There are thousands of great...
There are thousands of great pubs to visit and you abosolutely must taste Guinness :):):)
Hey it was ok! I drank one pint in the Paddys day and it really was good. Now I'm really proud of myself ;)
Temple Bar- Why we Love it II
Pubs- Farringtons, Foggy Dew, The Palace, Isoldes Tower (bit different)
Fitzsimons & the temple Bar (stag/hen party ish)
The Quays- Imitation Irish pub. Good imitation though.
Ha-penny Inn, great comedy nights.
The Auld Dubliner/Oliver Synge Gogarty, standard touristy.
Coffee Joy of Coffee, (watch out for the strange dude!) Coffee shop on the plaza, or, leave the plaza at trastevere, take the next right (around Luigi Malones) and there are a few nice coffee shops in a row.
Restaurants- loads, touristy and untouched by non natives.... from ke babs to quality cuisine. Mongolian BarBQ, the Cedar Tree, Tante Zoes, and a selection of Asian restaurants, one better than the next.
Temple Bar is in the heart of the city, and in the Afternoons and evenings it is the heart of the city.
Learn what Gaelic football is...
Learn what Gaelic football is all about! It's neither standard nor American football, but a kind of crossover - a game of its own. It's undoubtedly THE sport of Ireland.
My second fondest memory of Dublin concerns All Ireland day, the national Gaelic footbal finals. I was really lucky to find myself around in mid-September when this unique event takes place. In 1996 it were the teams of counties Meath and Mayo who made it to the finals, and since my boyfriend was originally from Mayo you can imagine how quickly I caught the fever! If you think it was just the 'standard' supporters of the teams who cared about it, you can't be more wrong. It's indeed a matter of the nation and a central event for every single inhabitant of the two counties in question. What I witnessed in Dublin on the day of the match was a family reunion, the kind you usually see only on weddings and funerals. And since Irish families are still big, one could almost talk about a clan gathering. :) Every pub and hotel lounge was so crowded that you could hardly set foot inside. Watching the match was a metaphysical event in its finest - I truly believe Dublin's heart missed a beat every time one of the teams scored. The match ended with a draw, which meant a replay two weeks later. This time my boyfriend and me got tickets for Croke Park, the stadion where the match was held (don't ask me how we could do that, I still don't know!), and that was even grander. I waved a Mayo flag and fit in perfectly all the way down to the heartbroken expression on my face when our team lost. I won't ever forget my All Ireland even if I live for thousand years!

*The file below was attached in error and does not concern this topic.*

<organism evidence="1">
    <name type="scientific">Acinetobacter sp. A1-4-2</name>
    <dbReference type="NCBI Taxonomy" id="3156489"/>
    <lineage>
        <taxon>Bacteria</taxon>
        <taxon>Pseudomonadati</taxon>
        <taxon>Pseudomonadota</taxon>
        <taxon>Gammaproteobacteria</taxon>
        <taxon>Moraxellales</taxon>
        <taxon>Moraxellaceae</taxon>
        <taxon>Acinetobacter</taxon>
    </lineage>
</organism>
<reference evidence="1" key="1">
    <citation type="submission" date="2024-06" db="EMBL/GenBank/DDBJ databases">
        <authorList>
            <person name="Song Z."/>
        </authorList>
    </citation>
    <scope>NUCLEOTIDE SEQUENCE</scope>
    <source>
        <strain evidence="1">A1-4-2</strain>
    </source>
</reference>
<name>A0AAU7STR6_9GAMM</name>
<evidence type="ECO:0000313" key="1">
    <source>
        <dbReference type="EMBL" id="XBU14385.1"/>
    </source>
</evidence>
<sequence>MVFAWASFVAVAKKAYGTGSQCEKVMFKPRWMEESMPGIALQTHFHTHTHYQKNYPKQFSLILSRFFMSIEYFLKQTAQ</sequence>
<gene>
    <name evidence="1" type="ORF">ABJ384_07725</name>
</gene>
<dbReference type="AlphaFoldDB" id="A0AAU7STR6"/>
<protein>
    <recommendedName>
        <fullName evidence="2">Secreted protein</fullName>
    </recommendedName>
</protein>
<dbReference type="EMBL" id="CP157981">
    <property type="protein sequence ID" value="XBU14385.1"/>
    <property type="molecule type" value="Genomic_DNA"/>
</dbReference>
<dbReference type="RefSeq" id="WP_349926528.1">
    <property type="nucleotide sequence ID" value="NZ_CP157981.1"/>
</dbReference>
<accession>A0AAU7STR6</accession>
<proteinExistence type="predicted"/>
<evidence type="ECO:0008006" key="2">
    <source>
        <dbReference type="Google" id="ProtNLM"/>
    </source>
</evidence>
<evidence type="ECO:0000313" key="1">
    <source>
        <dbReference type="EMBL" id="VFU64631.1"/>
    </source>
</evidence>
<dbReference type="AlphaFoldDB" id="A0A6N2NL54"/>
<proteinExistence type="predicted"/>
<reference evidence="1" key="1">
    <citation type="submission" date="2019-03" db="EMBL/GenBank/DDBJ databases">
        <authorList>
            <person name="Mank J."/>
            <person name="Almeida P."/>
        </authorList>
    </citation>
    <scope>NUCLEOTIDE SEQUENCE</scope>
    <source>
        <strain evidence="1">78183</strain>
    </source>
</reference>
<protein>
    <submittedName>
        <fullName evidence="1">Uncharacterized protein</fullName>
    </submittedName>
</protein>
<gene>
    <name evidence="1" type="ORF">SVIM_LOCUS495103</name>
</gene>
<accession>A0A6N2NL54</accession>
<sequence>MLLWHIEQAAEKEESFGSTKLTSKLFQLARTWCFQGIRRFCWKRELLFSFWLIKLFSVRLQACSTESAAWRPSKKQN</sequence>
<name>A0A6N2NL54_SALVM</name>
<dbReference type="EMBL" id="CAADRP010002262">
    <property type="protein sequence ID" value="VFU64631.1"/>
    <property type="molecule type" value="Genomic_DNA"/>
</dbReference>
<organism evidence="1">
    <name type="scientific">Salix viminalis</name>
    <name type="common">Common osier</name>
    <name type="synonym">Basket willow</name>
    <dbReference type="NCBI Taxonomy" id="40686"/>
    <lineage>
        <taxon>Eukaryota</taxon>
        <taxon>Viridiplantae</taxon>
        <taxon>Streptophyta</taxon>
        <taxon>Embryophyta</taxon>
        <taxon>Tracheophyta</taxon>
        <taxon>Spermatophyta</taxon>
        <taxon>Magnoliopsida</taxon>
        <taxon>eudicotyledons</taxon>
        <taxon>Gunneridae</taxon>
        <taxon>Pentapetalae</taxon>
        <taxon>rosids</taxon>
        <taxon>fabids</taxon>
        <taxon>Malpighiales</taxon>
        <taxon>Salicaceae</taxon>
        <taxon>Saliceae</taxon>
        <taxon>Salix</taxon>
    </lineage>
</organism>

Ireland became the first country in Europe on March 29th, 2004 to impose an outright ban on smoking in workplaces. The Irish legislation makes it an offence to smoke in workplaces, in pubs and restaurants. Most of the pubs now have an outdoor area for smokers. Just under 25% of the Irish population smoke and the purpose of this ban is to offer protection to employees and the public who are exposed to the harmful and toxic effects of tobacco smoke in the workplace. Smoking has been identified as a major cause of heart disease and a significant contributor to lung cancer in Ireland. There are a few exceptions to this rule. The following places allow smoking.
Police station detention areas
Religious order homes
Hotel, guesthouse and B&B bedrooms
Third-level educational residential facilities